Caramel Apples Are Disease Breeding Grounds, Say Buzzkill Scientists

caramel apples

Caramel apples are arguably as much a part of Halloween as trick-or-treating and trying to find a non-“sexy” version of a costume at your local pop-up Halloween shop. But maybe they shouldn’t be, according to some buzzkill scientists.

To be fair, this surprised even the people doing the study. Apples are fairly acidic, making them hostile to bacteria, and caramel doesn’t have much water, which bacteria generally needs to thrive. But then a listeriosis outbreak was sourced to caramel apples. But it turns out the bad guy in this equation was the stick: According to the research, caramel apples without sticks showed little sign of listeria growth, but with a stick, and kept at room temperature, the bacteria grew quickly.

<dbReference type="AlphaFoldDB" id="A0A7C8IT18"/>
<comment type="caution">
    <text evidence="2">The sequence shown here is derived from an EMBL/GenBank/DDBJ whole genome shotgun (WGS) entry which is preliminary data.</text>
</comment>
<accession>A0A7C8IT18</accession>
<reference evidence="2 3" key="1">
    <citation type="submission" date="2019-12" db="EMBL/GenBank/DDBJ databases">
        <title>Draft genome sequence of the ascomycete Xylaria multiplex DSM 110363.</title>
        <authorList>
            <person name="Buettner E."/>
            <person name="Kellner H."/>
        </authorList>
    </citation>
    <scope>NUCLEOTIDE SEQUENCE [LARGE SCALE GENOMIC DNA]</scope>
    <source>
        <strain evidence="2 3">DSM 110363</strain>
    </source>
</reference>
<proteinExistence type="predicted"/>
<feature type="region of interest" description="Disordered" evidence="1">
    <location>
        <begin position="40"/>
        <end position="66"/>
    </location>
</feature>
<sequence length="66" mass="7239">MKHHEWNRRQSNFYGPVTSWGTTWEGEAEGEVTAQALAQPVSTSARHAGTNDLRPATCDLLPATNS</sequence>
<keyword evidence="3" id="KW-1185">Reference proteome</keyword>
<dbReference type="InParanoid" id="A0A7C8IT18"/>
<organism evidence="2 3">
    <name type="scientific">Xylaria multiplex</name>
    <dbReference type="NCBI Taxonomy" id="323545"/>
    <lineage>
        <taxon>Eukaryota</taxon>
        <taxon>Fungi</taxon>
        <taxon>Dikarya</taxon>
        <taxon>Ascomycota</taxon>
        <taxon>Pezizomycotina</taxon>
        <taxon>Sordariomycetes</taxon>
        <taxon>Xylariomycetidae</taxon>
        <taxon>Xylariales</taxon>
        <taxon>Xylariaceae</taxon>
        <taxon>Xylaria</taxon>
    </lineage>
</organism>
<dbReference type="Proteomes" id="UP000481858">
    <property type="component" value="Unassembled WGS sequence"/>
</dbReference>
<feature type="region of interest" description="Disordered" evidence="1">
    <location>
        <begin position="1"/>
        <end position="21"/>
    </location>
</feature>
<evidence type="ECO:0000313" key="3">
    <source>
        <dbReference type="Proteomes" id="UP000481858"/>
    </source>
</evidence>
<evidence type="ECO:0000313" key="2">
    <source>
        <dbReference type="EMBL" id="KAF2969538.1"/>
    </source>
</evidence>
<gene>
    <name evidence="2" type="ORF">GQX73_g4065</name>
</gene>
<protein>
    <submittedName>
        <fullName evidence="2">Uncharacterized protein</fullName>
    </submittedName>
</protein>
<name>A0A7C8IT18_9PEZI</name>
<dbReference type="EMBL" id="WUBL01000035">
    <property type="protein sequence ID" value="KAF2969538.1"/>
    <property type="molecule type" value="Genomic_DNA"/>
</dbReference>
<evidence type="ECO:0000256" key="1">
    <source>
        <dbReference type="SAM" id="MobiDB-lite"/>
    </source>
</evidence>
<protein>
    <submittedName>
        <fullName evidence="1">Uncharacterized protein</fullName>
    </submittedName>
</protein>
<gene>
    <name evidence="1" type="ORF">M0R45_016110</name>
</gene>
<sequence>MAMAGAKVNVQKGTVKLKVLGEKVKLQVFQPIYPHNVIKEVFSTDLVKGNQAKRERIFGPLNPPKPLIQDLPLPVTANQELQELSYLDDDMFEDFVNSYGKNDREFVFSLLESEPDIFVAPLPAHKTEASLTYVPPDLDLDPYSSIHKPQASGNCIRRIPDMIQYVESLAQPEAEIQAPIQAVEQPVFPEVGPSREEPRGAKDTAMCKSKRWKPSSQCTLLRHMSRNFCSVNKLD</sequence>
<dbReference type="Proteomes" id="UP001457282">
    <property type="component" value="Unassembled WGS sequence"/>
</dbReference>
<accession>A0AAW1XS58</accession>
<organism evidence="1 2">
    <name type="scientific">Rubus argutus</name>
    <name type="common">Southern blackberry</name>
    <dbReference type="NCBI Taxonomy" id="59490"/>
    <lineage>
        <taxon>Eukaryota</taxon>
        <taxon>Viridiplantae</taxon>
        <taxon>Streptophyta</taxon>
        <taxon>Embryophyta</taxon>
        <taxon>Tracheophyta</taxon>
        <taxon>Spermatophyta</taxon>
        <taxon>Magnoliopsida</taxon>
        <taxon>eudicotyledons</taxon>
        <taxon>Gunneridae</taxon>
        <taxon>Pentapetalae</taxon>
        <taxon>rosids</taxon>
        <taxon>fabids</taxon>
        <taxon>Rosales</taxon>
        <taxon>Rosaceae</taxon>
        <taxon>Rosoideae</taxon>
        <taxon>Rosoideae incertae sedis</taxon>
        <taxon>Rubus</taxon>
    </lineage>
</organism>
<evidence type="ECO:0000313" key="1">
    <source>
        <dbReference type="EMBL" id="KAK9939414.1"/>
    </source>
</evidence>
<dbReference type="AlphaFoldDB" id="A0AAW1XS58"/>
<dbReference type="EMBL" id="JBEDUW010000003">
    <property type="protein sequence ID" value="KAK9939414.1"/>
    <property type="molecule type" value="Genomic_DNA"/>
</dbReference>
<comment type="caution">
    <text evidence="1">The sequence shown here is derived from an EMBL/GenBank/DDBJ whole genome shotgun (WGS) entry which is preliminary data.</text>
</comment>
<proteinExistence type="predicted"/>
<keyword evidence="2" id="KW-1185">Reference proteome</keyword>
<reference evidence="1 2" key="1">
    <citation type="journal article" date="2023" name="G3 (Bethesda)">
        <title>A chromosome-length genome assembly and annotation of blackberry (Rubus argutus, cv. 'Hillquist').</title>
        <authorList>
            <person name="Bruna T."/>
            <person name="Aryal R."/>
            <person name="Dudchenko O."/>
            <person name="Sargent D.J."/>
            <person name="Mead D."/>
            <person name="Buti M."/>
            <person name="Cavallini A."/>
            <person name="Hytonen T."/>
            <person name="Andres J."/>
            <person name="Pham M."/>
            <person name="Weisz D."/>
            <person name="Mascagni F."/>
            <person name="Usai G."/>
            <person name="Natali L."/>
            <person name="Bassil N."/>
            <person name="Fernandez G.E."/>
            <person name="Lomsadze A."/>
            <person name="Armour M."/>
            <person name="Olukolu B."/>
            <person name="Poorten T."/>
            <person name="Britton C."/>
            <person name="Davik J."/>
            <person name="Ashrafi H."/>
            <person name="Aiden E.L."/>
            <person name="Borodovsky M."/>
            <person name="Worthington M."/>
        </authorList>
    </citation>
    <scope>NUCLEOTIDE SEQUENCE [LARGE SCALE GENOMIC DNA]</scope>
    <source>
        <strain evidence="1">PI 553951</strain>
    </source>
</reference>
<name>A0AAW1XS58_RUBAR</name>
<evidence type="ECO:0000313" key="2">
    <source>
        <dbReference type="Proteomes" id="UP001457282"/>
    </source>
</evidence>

The theory is that puncturing the apple brings juice, and thus water, to the surface. That gives bacteria a place to grow, and thus makes the apple a breeding ground. In other words, if you want to eat a caramel apple, either don’t put them on sticks when you make them, or if you do put them on sticks, throw them in the fridge. For my end, I’d say coat them completely in caramel and put them on a fork when you’re ready to eat. Really, who eats a caramel apple for the stick?

(Via Pop Sci)